You don’t want to offend your host’s culinary abilities, which are likely worse than yours, and certainly worse than your local Steak ‘n Shake’s, which is what I plan on picking up on the way to my first dinner party. I don’t want to make something at home and risk besmirching my suit, and I also don’t want to risk my potential friendship by gagging on my host’s version of “meatloaf.” So the safe course is to politely excuse myself, when the main course is served, and slip over to the microwave to heat up my Frisco Melt and fries. I would bring enough for everyone, but that would be rude to whoever prepared all that slop beforehand. Believe me, this is the kindest course of action.

4. Dig deep.

Chatting on news, sports, and weather is great . . . if you plan on asking these kind people to vote for you in an upcoming election. But if you are in it for true, genuine, authentic friendship, you have to dig deeper in conversation—so deep it hurts.

I have a complete list of questions/prompts prepared that you may use in any upcoming social events, I only ask that you not distribute them or publish them in any textbooks or journals. Here are a few examples of that esteemed list:

-Chronicle the worst thing you’ve ever done, why you did it, and repercussions that continue to reverberate for you today.

-Detail the worst parts of your childhood.

-What’s your secret sin? How often do you engage in it? (Have everyone take turns answering, and make sure no one passes or lies. Call out anyone you think might be lying . . . honesty is, after all, the bedrock of friendship).

-Sex life: elaborate.

-Who have you voted for in each presidential election and why?

-What’s your take-home pay, and do you find that is sufficient for your mortgage, car payment, and household budget. Also, what are your figures for those budgetary items?

-What flaws do you see in the opposite gender?

-Which stereotypes do you think are nearest the mark of truth?

There are many others worth listing, but I’ll leave you to ponder and copy these for now. And feel free to come up with some of your own. Just remember, a friend can ask another friend ANYTHING . . . it is wrong not to.

5. Stay awhile.

Nothing says, “I don’t care if we become best friends” more than leaving right after dinner. You need to stick around awhile. Play some board games or organize a group sing of your favorite musical. Watch a movie, have a tickle-off, dance. There are so many things to do in this budding relationship, and you should do as many as you can after dinner.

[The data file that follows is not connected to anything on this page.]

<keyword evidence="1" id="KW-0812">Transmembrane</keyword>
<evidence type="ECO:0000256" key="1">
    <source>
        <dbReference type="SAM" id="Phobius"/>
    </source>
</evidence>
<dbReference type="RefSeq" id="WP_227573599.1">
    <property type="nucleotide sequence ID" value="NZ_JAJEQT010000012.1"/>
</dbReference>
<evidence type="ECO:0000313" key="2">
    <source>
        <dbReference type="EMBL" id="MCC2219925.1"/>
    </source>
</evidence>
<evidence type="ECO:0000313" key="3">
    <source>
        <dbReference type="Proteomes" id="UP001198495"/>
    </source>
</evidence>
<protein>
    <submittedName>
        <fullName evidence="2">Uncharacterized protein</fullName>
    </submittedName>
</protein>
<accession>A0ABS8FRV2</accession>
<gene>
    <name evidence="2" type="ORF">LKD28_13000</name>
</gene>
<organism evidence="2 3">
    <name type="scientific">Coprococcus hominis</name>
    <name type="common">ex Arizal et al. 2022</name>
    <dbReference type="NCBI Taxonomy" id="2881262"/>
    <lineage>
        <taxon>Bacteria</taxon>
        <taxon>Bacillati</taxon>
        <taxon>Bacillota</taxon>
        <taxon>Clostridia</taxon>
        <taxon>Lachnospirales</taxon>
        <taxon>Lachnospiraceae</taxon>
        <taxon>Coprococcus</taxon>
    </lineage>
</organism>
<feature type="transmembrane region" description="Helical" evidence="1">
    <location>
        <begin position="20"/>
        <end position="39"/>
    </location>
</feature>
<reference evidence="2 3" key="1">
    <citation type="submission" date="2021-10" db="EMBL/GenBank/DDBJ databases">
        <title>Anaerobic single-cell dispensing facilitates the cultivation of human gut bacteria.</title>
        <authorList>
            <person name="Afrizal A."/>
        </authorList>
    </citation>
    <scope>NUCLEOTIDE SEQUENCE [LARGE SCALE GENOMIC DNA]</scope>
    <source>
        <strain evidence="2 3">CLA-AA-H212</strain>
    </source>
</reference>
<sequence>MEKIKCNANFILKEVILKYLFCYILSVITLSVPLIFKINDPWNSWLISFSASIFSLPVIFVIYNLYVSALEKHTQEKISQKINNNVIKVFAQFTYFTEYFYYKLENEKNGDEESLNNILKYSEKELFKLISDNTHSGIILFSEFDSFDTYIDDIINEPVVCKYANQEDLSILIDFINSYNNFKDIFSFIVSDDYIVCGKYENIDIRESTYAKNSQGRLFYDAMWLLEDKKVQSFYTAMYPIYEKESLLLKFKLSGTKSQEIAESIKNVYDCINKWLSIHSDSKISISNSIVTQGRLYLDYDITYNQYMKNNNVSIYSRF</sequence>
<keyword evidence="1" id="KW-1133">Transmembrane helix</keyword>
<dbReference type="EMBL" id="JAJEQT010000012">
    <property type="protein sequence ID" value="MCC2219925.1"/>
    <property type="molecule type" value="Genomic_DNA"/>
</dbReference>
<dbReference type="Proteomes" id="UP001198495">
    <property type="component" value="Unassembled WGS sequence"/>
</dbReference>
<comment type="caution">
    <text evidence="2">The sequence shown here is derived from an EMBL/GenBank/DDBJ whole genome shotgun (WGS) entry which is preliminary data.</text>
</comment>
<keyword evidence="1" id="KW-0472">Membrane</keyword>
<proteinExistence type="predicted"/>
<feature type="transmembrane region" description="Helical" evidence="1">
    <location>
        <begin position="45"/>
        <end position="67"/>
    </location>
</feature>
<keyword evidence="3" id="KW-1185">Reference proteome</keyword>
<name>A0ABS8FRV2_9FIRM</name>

6. Stay the night.

In fact, if your stay goes really well (and I think it will), I think it would be wise to stay all night. Most people these days have guest rooms they’ve scarcely ever explored. Why not give them the opportunity to make use of these rooms? And if they don’t want to, that is fine, you can let them keep the master bedroom, but just remember that when it is your turn to host and don’t let them sweet talk themselves into your king bed!

The message you send by staying the night is this: “I will never leave you nor forsake you.” That’s like biblical right there! I mean, to start a relationship between two families with this kind of statement . . . wow! Someone get Hollywood on the phone, right!?

7. Thank you.

When your dinner party is over and a new friendship has fully begun, be sure not to sully it with ingratitude—make sure to say “Thanks.” But don’t say it like a dolt who sends a stupid, store-bought thank you card.

No, say it loud and proud and creatively. I plan on using fuel to write THANK YOU, BEST FRIENDS in their lawn. In a few days, they’ll get the message loud and clear, and it is one they can cherish for a season or more.

But you can do it however you wish—a singing-gram, a fake break-in, a visit to your host’s workplace, a surprise trip to Vegas you booked on their credit card (numbers you were able to procure because you got there a full two hours early!). Confucius probably said, “The only wrong way is the ungrateful way.” The guy said a lot of stuff.


So there is my plan, and one I feel like will net a tremendous result—one that lasts forever. At least, I hope it lasts forever because these bracelets I ordered that say “Friends Forever” are non-refundable.

I hope this Fall finds you thriving at many a dinner party, and maybe,  just maybe, I’ll see you there!